Every day, CBS receives municipal records with details of deceased local residents. Up until recently, weekly mortality figures were published on a fortnightly basis. These figures become available with a delay: they provide complete death counts up to two weeks previously. Ms Traag explains: ‘This is because it takes a little time before each municipal death record is entered into the local registers, released to CBS and then processed. As a result, we do not have the most up-to-date information available immediately. However, we’ve been compiling this particular statistic for such a long time that we do have a fairly good idea of the time it takes before the municipal data arrive. For each consecutive week, we are able to review how much percent was received at any time of the week. This allows us to produce reliable estimated death counts over the previous week, before all the data come in. We have now adopted this approach so we can present last week’s figures more in advance.’
‘Under normal circumstances, we will have about 80 percent of the data available from one week previously,’ Ms Stoeldraijer explains. ‘It’s slightly more at the moment: about 85 percent. Since we know this, we can estimate the total number of deaths over the past week. We’re also able to tell what part of the data we normally receive, broken down by several different background characteristics. We can thus produce estimates of the total death count as well as deaths by particular categories, such as by province, by sex and by age. The latter is split into three age groups: 0–64 years, 65–79 years, and 80 years and over. We now publish these counts over the past week every Friday. These are robust estimates. In addition, we publish the death counts over two weeks previously, including counts per municipality. CBS often receives requests for daily estimates; however, the percentage of available data and the daily death counts tend to fluctuate too much.’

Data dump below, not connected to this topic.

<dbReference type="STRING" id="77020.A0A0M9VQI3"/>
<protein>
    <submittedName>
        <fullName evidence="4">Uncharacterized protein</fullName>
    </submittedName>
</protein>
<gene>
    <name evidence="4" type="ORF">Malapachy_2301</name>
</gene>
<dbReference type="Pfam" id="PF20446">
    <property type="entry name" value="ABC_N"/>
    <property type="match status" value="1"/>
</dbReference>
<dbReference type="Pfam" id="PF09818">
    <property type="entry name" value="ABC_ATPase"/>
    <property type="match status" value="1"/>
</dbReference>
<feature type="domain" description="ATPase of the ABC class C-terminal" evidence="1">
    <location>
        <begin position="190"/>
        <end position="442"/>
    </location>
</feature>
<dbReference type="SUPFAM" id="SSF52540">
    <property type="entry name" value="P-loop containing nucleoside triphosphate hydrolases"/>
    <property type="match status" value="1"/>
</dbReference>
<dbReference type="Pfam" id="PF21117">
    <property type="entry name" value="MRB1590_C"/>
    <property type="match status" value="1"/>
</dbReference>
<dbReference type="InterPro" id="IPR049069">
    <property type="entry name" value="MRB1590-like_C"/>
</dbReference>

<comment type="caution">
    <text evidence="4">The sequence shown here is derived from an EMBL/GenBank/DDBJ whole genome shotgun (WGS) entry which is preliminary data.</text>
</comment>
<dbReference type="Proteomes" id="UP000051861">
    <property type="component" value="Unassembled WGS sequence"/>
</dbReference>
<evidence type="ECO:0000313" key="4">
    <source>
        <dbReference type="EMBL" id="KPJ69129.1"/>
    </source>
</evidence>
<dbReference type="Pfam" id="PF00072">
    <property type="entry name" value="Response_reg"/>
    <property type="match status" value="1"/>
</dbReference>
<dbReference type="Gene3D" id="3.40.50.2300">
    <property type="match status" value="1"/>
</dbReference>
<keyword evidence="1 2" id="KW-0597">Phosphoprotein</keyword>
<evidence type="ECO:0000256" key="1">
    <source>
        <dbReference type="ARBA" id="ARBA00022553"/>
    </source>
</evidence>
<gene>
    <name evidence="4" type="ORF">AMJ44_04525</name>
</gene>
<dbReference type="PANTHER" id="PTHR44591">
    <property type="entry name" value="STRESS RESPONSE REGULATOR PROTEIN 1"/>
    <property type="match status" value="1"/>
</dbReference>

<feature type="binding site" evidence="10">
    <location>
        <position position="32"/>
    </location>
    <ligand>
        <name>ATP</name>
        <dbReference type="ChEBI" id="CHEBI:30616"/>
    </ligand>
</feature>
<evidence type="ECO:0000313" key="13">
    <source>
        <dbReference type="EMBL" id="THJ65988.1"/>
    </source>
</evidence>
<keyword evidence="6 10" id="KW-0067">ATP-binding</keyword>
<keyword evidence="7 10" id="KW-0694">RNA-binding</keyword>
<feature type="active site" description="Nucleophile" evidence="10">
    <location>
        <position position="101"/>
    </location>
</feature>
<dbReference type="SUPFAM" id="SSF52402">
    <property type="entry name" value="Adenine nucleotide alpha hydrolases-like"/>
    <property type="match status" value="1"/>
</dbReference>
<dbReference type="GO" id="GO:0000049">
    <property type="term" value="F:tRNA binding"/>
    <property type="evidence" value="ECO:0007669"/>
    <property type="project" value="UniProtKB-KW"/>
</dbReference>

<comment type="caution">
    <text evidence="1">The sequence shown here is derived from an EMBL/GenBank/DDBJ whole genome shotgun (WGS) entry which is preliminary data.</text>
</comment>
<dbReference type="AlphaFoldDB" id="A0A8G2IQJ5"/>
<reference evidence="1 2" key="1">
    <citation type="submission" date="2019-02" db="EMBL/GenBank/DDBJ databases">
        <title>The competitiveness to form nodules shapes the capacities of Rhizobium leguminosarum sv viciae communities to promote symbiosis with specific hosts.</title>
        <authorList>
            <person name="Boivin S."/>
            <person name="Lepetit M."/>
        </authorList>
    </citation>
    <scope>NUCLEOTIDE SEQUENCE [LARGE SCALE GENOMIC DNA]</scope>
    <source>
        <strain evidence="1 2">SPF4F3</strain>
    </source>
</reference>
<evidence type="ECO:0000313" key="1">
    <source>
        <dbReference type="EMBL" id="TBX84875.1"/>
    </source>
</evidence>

The figures published by CBS show how much excess mortality is being measured throughout the coronavirus crisis: ‘First, we calculated the average weekly mortality for the first ten weeks of 2020,’ Ms Traag explains. ‘There were no coronavirus or other epidemic outbreaks in this period. The average more or less represents mortality under normal circumstances as we could expect without the coronavirus outbreak. The difference between this average and the actual weekly death count at the moment is what we refer to as excess mortality.’ Can all the excess mortality be attributed to coronavirus? ‘We are not completely sure, but the data do point in that direction. We are observing how the excess mortality corresponds with geographical patterns in coronavirus contamination, and the demographic characteristics also run parallel.’
Partnership with RIVM
As it appears, discrepancies exist between figures from CBS and figures from the National Institute for Public Health and the Environment (RIVM). Why is that? Traag: ‘CBS is working closely with RIVM. They publish their mortality monitor weekly, also using CBS figures. Furthermore, our news releases are being compiled in collaboration with RIVM. The only difference is that they use a different publication week, but the underlying death counts are the same. In addition, RIVM publishes data which they obtain from the municipal health services (GGDs). These are the deaths that have been confirmed as COVID-19 deaths. The number deviates from the number of excess deaths because CBS reports the total number of deaths, including of those who were not tested but who may have died from COVID-19.’
Throughout the coronavirus crisis, Statistics Netherlands publishes the most recently available figures on mortality every Friday.